It’s games like these that keep you hoping. Looking at the two teams Tuesday night, you could have been forgiven for thinking that the Dodgers were the better team. And they might have been. But the Angels led a calm, asserted attack spearheaded by the greatest player in baseball, Mike Trout, and timely pitching shut down the team in the playoff spot.
The 50/50 raffle at the game was donated to the Tyler Skaggs Foundation, a sum of $80,207 in total. It was the first game for the Angels after the Celebration of Life for Skaggs that occurred Monday afternoon. Once again, Skaggs’ jersey was in the dugout. Once again, the Angels won a game they maybe shouldn’t have. There were close calls, well-struck balls, and generally a lot of luck.
It started on the defensive side. Andrelton Simmons and Mike Trout put on a clinic:
Both Simmons and Trout are at the point where nothing they do is surprising. More surprising, however, was the Angels pitching. After Taylor Cole pitched a scoreless inning, Félix Peña came in and limited the damage despite pitching through a cut on his finger.
Shohei Ohtani, in his one plate appearance of the day, smoked a run scoring single into the outfield, giving the Angels a one run lead. After Corey Seager tied the game on a sacrifice fly, Trout stepped to the plate.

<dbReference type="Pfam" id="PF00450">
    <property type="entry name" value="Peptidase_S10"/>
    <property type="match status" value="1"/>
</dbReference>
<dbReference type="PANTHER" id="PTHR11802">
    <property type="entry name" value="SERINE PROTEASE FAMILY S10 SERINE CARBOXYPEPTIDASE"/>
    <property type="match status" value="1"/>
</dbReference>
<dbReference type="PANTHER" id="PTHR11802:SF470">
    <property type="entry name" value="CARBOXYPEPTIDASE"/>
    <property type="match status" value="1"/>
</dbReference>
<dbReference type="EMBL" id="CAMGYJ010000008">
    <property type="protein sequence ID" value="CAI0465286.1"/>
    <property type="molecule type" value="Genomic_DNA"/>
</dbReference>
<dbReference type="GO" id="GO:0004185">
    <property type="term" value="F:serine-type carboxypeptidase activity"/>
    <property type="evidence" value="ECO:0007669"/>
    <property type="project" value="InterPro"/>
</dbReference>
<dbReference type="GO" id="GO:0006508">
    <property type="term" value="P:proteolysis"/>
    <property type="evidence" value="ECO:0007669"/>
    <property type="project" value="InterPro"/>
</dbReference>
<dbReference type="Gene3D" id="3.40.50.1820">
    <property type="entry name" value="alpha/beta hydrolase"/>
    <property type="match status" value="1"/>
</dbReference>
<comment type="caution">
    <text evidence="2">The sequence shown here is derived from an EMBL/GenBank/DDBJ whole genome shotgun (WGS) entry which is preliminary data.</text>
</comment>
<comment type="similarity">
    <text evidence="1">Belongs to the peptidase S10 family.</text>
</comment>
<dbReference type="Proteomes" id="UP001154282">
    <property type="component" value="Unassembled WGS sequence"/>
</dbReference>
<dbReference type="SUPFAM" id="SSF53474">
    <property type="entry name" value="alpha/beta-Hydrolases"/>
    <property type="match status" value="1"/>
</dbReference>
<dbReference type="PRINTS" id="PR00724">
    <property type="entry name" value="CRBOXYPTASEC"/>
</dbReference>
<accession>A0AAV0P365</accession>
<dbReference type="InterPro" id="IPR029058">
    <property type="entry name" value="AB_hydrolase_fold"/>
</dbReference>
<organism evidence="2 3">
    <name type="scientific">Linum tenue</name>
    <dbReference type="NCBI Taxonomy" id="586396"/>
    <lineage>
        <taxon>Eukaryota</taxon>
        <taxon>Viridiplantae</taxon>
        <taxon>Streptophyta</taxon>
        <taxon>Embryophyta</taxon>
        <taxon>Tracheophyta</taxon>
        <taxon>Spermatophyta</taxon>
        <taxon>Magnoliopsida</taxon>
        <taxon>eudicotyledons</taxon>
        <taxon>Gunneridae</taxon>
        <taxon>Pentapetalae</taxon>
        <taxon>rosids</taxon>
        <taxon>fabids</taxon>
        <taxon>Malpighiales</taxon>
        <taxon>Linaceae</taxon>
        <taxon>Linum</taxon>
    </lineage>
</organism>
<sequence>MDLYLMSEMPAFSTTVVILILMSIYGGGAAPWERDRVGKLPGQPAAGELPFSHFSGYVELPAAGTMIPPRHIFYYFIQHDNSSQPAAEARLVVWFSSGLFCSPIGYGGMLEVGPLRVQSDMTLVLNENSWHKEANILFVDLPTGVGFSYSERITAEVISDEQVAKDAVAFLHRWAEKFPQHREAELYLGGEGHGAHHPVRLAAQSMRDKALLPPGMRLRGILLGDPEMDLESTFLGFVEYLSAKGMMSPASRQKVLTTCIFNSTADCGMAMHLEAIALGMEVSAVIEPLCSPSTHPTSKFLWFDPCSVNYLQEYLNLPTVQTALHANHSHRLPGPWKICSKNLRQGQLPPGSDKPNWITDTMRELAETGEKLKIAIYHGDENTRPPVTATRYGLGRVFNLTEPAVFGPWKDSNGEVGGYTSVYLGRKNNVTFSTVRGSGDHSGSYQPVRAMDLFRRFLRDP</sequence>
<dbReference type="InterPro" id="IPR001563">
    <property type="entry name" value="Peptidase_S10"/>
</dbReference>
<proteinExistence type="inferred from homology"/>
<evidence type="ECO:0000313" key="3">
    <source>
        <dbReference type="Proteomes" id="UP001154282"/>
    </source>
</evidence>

Boom. With that swing, Trout passed Garret Anderson on the Angels all-time HR list. He is currently in second behind Tim Salmon.
Ty Buttrey escaped a mess that Justin Anderson entered, and then it was Kole’s turn.
Cam Bedrosian pitched a perfect eighth. But in the ninth, it got a little gnarly as Hansel Robles put runners on base. The Dodgers cut the lead to one, and with two outs and Cody Bellinger on second, Kike Hernandez lined a single into right.
Where Kole Calhoun was waiting.
Dino Ebel inexplicably sent Bellinger, and the rest is history.
The craziest night of the year would end like this. LOL.— MLB (@MLB) July 24, 2019
Bellinger was the third Dodger runner gunned out at home tonight.
I like to give shoutouts to give home plate umpires, and Sean Barber was near there today. The zone was a little wide, but it was consistent. I’ll take that any day.
The Angels win the season series against the Dodgers, and damn if it isn’t games like these that make you want to believe. Believe something. Believe nothing. Believe that this team is so screwed up that it doesn’t have any sort of pitching staff to make anything happen. Or believe that over the next fifty-eight games, anything can happen.
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